Fri, Oct 07, 2022 @ 07:14 GMT
HomeContributorsFundamental AnalysisNot Yet time for BoE to Pause, Let Alone Flip

Not Yet time for BoE to Pause, Let Alone Flip

Markets

The Bank of England policy meeting was widely watched yesterday, not only by UK but also by European and US markets. Governor Bailey’s MPC raised rates by 50 bps to 1.75%, following global peers in larger-sized increases. The BoE will start selling UK gilts actively shortly after the September meeting, tightening policy on another front. Inflationary pressure have intensified markedly. Both external (near doubling of gas prices) as domestic (increased wage pressures) lie at the roots of inflation that may peak at more than 13% in Q4 this year. But the economy is expected to have entered a recession at that same point in time. It is projected to last all the way through 2023 as real household income drops sharply this year and the next and consumption growth turns negative. Regarding future policy moves, the BoE has tweaked guidance into being open-minded but above all data-dependent. The grim economic assessment triggered a hefty repositioning especially at the front end of the UK curve. But much of that was reversed shortly after as markets assume it’s not yet time for the BoE to pause let alone flip the tightening cycle. The 2y UK yield undid an 11 bps drop to finish 1.1 bps higher. Yields with longer tenors shed a mere 1.7 to 2.3 bps. German yields were unable to stage such intraday comeback. They finished up to 7.1 bps lower (10y). Swap yields dropped between 2.9 and 7.2 bps, the belly outperforming. US yields due to recent Fed comments were a bit better protected but not immune. Changes on the curve varied from -3.3 bps in the middle segment to +2 bps at the longest tenors. A further decline in oil prices also weighed on core bond yields. Brent slid 2.75% to $94.12/b amid rising inventories and slowing demand. It’s the lowest level since the Russian invasion. Sterling took a hit. Despite policy rate expectations not having changed that much, the currency did anticipate quite a bit on today’s meeting with some profit-taking as a result. EUR/GBP jumped from 0.837 to 0.843. EUR/USD didn’t budge for most of the day before dollar weakness kicked in as US dealings got rolling. The pair settled around 1.025. Trade-weighted DXY slipped sub 106 again. Equity markets traded choppy and without a clear direction.

Asian stocks this morning trade mostly in the green following a mixed/choppy performance on WS the day before. Core bonds trade flat and the dollar tries to recuperate some of yesterday’s losses as it heads into the US labour market report for July. Analysts expect job growth to have slowed from previous months but to remain at solid 250k. Pay growth is expected to be at 0.3% m/m and 4.9% y/y. In terms of the market reaction, there’s an asymmetric risk. We expect a (more than) decent jobs report that will back this week’s Fed comments and underscore the need for more tightening. Yields may bottom out further in such circumstances. However, as markets are still in a recessionary state of mind an undershoot will be seen as validating their recent dovish repositioning and may trigger a heftier response. In our base scenario though, we believe the USD along with US yields to come out stronger today.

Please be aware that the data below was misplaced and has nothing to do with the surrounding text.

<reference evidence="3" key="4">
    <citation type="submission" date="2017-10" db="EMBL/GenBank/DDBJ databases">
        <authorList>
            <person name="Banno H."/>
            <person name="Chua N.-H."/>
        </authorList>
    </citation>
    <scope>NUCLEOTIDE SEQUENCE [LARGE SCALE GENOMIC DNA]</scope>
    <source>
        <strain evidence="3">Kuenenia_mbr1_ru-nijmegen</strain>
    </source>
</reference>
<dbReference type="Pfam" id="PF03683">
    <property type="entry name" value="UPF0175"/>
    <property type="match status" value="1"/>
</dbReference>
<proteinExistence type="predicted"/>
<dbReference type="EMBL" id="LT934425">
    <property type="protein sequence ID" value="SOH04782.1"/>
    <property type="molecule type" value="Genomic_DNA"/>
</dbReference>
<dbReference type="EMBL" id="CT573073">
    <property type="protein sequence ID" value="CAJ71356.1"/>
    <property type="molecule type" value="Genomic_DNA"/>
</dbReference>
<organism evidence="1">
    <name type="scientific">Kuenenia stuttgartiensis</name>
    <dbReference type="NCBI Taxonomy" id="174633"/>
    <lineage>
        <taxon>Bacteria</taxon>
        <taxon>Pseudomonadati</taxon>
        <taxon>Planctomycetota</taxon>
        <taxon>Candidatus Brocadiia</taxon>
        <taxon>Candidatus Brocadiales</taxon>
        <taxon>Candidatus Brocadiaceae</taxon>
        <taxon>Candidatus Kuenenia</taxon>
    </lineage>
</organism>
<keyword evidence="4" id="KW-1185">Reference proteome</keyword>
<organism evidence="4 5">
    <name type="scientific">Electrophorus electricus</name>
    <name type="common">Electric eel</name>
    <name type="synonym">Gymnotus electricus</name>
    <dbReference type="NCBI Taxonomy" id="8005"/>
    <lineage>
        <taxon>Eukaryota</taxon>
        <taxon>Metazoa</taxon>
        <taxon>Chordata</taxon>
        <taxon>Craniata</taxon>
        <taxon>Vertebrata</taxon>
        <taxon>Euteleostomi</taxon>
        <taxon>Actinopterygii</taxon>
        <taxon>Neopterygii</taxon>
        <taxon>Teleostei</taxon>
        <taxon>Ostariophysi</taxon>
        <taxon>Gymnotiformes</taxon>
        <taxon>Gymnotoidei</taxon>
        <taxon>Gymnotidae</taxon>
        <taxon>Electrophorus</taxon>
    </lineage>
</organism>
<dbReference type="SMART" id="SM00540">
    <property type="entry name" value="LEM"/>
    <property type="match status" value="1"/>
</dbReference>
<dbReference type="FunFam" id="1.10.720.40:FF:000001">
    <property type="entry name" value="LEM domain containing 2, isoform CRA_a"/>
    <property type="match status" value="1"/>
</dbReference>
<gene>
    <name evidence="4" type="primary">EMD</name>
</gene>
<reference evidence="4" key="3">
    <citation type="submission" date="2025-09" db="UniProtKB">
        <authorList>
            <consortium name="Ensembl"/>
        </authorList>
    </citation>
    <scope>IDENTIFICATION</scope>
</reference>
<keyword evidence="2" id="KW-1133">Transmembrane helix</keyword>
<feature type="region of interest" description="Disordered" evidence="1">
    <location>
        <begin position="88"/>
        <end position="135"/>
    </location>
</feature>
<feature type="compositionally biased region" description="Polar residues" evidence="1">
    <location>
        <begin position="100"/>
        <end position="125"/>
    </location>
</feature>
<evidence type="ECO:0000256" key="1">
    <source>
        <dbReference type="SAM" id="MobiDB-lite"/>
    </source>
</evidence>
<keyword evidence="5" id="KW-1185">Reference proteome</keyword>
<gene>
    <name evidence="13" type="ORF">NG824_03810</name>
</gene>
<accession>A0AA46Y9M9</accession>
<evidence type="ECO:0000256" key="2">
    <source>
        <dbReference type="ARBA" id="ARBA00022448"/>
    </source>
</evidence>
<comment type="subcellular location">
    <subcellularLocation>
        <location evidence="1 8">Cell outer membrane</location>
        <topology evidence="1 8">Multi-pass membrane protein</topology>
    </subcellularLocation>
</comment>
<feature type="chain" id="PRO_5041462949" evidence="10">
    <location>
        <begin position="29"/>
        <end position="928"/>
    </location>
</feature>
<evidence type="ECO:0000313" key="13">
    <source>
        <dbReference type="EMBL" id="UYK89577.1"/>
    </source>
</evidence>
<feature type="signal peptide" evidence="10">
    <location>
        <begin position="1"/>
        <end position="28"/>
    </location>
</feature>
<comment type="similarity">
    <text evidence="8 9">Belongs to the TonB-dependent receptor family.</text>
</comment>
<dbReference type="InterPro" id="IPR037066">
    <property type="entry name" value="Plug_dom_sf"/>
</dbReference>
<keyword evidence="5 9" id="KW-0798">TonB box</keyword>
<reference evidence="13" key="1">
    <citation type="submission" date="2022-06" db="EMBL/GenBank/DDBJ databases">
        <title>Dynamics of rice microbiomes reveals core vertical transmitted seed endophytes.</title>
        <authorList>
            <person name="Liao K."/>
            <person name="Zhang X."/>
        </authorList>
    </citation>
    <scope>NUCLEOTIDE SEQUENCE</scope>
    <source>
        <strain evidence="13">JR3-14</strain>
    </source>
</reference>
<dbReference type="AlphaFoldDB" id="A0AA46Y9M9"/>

News Headlines

The Reserve Bank of India raised rates from 4.90% to 5.40% today. Consensus expected a smaller increment to 5.25%. The decision was unanimous and brings the policy rate at levels last seen before the pandemic. Inflationary pressures are broad based and core inflation remains elevated, governor Das said. He added that price pressures, 7.01% y/y in June are expected to remain above the 2-6% target range for some time. Relieve from softening global commodity prices are unlikely to pass through in the short run because of the dramatic weakening of the rupee to record lows. USD/INR hit 80 mid-July. The rupee has recovered only marginally since then. The couple is trading around 79.10 in the wake of the RBI decision.

KBC Bank
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This non-exhaustive information is based on short-term forecasts for expected developments on the financial markets. KBC Bank cannot guarantee that these forecasts will materialize and cannot be held liable in any way for direct or consequential loss arising from any use of this document or its content. The document is not intended as personalized investment advice and does not constitute a recommendation to buy, sell or hold investments described herein. Although information has been obtained from and is based upon sources KBC believes to be reliable, KBC does not guarantee the accuracy of this information, which may be incomplete or condensed. All opinions and estimates constitute a KBC judgment as of the data of the report and are subject to change without notice.

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